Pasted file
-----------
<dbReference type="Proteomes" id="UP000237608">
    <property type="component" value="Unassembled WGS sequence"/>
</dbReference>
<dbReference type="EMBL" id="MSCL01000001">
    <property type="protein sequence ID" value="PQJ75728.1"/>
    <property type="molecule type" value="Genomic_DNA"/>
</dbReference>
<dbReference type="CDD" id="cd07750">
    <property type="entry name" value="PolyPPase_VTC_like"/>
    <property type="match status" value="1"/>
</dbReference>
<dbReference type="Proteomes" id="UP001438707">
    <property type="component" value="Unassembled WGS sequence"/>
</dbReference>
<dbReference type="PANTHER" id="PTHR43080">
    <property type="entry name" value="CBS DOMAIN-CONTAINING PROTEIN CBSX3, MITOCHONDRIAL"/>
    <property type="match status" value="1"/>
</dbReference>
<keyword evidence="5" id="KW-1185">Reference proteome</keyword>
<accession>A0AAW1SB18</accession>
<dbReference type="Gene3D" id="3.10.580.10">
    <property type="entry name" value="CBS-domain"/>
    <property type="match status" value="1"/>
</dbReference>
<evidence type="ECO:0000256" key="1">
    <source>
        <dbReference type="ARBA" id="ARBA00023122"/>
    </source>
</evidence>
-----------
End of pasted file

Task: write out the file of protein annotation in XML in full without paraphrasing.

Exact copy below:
<dbReference type="Proteomes" id="UP000237608">
    <property type="component" value="Unassembled WGS sequence"/>
</dbReference>
<dbReference type="EMBL" id="MSCL01000001">
    <property type="protein sequence ID" value="PQJ75728.1"/>
    <property type="molecule type" value="Genomic_DNA"/>
</dbReference>
<dbReference type="CDD" id="cd07750">
    <property type="entry name" value="PolyPPase_VTC_like"/>
    <property type="match status" value="1"/>
</dbReference>
<dbReference type="Proteomes" id="UP001438707">
    <property type="component" value="Unassembled WGS sequence"/>
</dbReference>
<dbReference type="PANTHER" id="PTHR43080">
    <property type="entry name" value="CBS DOMAIN-CONTAINING PROTEIN CBSX3, MITOCHONDRIAL"/>
    <property type="match status" value="1"/>
</dbReference>
<keyword evidence="5" id="KW-1185">Reference proteome</keyword>
<accession>A0AAW1SB18</accession>
<dbReference type="Gene3D" id="3.10.580.10">
    <property type="entry name" value="CBS-domain"/>
    <property type="match status" value="1"/>
</dbReference>
<evidence type="ECO:0000256" key="1">
    <source>
        <dbReference type="ARBA" id="ARBA00023122"/>
    </source>
</evidence>